Comprehensive Plan

What's a comprehensive plan?

A comprehensive plan is an in-depth look at all the things that make up our city – homes, businesses and industries, streets, sidewalks, environment, economy, historic resources, and others – that sets the City’s goals, objectives, and policies related to each. The plan anticipates how much our population will grow over time and what the City will need to do in terms of guiding development and facilitating economic prosperity to offer future residents a good quality of life. 

In turn, the plan serves as the basis for development regulations such as zoning and permit requirements. It also provides a foundation for the City’s future investments in public infrastructure such as parks, roads, and public buildings.

What’s required?

Cowlitz County and the cities within it are not subject to the full state Growth Management Act (GMA). However, Longview is subject to the planning and zoning requirements for “code cities,” a particular form of governmental organization (Chapter 35A.63 RCW). This statute sets minimal requirements for comprehensive planning, which must include land use (“the proposed general distribution, general location, and extent of the uses of land,” including environmental protection) and circulation (“the general location, alignment, and extent of existing and proposed major thoroughfares, major transportation routes, and major terminal facilities”). 

A number of other topics may also be included. The land-use and circulation provisions must correlate, and the development regulations be consistent with the comprehensive plan. In addition, Cowlitz County jurisdictions must designate and work toward preserving natural resource lands, as well as planning for and regulating critical areas such as wetlands and flood plains.

When are these policies updated?

A comprehensive plan is intended to take a 20-year look into the future, but it’s also intended to be a “living document” that is periodically revisited to make sure it’s still on-point for the community. Longview’s current comprehensive plan was adopted in 2006, and its demographics are based on the 2000 federal census. 

Many of the priorities stated in the plan have either been accomplished or may have changed over time. By keeping the plan up to date and relevant, we will ensure that local decisions on laws, regulations, programs, and services are geared toward the community’s vision of Longview’s future.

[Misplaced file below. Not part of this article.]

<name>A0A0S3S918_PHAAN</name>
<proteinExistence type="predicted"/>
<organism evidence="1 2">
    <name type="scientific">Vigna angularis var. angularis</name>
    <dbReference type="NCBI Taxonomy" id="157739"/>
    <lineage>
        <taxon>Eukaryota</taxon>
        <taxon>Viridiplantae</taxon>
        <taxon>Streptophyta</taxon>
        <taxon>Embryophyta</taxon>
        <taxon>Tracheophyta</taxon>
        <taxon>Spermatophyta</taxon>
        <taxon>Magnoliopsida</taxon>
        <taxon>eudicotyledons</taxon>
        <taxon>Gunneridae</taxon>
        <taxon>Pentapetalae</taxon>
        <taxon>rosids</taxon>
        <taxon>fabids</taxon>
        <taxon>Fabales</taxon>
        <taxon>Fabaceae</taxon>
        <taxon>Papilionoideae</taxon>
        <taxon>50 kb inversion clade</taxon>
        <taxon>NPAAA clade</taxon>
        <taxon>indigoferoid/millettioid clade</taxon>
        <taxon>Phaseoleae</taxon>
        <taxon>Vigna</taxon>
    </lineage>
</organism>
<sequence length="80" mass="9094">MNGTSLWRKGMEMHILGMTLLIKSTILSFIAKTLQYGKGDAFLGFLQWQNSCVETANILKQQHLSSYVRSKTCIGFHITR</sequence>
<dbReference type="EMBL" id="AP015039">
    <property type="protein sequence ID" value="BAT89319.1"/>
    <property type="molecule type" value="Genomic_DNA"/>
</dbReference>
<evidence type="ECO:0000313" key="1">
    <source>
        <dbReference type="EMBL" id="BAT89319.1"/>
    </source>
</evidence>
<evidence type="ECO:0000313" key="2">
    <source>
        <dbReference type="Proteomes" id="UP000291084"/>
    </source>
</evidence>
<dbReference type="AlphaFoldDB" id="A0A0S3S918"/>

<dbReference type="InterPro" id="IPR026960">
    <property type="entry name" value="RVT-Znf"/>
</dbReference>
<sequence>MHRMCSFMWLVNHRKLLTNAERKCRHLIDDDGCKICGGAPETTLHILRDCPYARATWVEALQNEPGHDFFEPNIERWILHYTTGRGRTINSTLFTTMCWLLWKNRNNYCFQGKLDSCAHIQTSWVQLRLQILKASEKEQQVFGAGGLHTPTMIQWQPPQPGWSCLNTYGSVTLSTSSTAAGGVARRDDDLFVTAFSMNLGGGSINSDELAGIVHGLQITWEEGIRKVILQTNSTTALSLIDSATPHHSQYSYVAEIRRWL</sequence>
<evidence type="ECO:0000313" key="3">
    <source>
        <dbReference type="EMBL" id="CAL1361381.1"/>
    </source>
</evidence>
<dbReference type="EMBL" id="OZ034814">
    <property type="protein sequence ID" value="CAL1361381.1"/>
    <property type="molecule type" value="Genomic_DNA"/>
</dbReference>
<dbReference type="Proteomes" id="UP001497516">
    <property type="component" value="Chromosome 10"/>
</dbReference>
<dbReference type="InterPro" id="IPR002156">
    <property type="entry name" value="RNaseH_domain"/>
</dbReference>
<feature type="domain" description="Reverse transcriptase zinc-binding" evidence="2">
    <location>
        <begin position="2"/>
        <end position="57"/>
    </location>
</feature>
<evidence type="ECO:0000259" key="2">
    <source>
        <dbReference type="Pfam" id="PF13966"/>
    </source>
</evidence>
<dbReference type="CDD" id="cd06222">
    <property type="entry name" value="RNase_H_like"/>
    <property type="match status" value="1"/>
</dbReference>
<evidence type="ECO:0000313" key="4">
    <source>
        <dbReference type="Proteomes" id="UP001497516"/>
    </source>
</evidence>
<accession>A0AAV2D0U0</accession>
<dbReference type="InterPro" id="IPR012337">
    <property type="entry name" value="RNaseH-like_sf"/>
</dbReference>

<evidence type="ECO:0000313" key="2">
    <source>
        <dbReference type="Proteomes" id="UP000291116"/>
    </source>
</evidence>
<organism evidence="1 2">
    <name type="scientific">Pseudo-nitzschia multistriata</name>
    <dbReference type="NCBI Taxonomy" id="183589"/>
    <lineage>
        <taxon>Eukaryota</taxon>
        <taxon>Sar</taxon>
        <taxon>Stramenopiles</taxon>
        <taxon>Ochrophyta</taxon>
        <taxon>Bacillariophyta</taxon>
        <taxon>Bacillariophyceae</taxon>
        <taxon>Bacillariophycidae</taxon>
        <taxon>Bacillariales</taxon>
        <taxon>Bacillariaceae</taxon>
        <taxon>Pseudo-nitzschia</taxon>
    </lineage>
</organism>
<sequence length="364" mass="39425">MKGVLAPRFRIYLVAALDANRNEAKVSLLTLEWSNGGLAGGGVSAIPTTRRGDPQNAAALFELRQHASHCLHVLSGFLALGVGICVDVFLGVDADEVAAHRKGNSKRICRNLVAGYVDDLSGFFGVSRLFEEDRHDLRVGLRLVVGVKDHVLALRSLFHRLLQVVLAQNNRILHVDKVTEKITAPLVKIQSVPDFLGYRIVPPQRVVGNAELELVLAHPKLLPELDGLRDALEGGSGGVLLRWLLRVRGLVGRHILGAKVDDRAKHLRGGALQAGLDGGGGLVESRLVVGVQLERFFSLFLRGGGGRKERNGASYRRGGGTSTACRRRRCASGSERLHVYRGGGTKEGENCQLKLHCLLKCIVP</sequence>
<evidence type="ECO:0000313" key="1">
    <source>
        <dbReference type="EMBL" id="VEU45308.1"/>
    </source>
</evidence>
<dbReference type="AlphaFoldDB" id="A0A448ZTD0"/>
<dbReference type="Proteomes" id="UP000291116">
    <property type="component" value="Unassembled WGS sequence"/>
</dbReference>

When was the last update completed?

The final draft Comprehensive Plan Update of 2019 was adopted at the October 10, 2019 City Council meeting.

The City has held public meetings over 24 months to get public input on the Plan and specific input on emphasis areas within the city. Those emphasis areas include: the SR 411 (First Ave and Third Ave) Corridor; the Highlands Neighborhood and Oregon Way Commercial Strip; 36th Ave and Ocean Beach Commercial Area; Barlow Point, and the West Longview Sewage Lagoons. Comments and guidance from the residents have been included in the draft plan documents for consideration.

Summary of the Recommendations

SR 411/First Avenue and 3rd Avenue Corridor.

  • North of Hudson Street the corridor primarily has a High-Density Residential classification. South of Hudson Avenue the corridor primarily has a Light Industrial Classification.
  •  Staff recommendation: Keep the classifications as is.

36th Avenue (south of Ocean Beach Hwy.)

  • This area is classified as Regional Commercial and designated for large footprint retail.
  • Staff Recommendation: The initial recommendation was to retain the Regional Commercial classification, however after hearing testimony at the January 2019 public hearing, the Planning Commission opened consideration of other options. Working with staff and residents through the spring of 2019, the Planning Commission held a public hearing in June 2019 and recommended changing the classification for each side of the street to Community Commercial (west) and Mixed-use Residential/Commercial (east).

Highlands Neighborhood and Oregon Way Commercial Strip

  • This are is classified as High Density Residential and Community Commercial.
  • Staff Recommendation:  Keep the classification as is and add an Objective to develop an area plan for the Highlands neighborhood to reconcile the needs of the residents with the permitted uses and densities allowed under the zoning code.

Barlow Point

  • This are is classified as Mixed Use – Residential/Commercial (MU-R/C) in the Planning Area Boundary and primarily classified as Heavy Industrial inside the City limits. Staff Recommendation: For inside the City limits, keep the Heavy Industrial (HI) classification and add the one property that is not classified as HI to that classification. For outside City limits, convert the MU-R/C to HI. This is consistent with the recently adopted Cowlitz County Comprehensive Plan.

West Longview Lagoons

  • This area is classified as Public/Quasi-public /Institutional. Staff recommendation: Keep the classifications as is.
  • We invite you to take a look at the Comprehensive Plan available on the City website. You may provide input in person or in writing.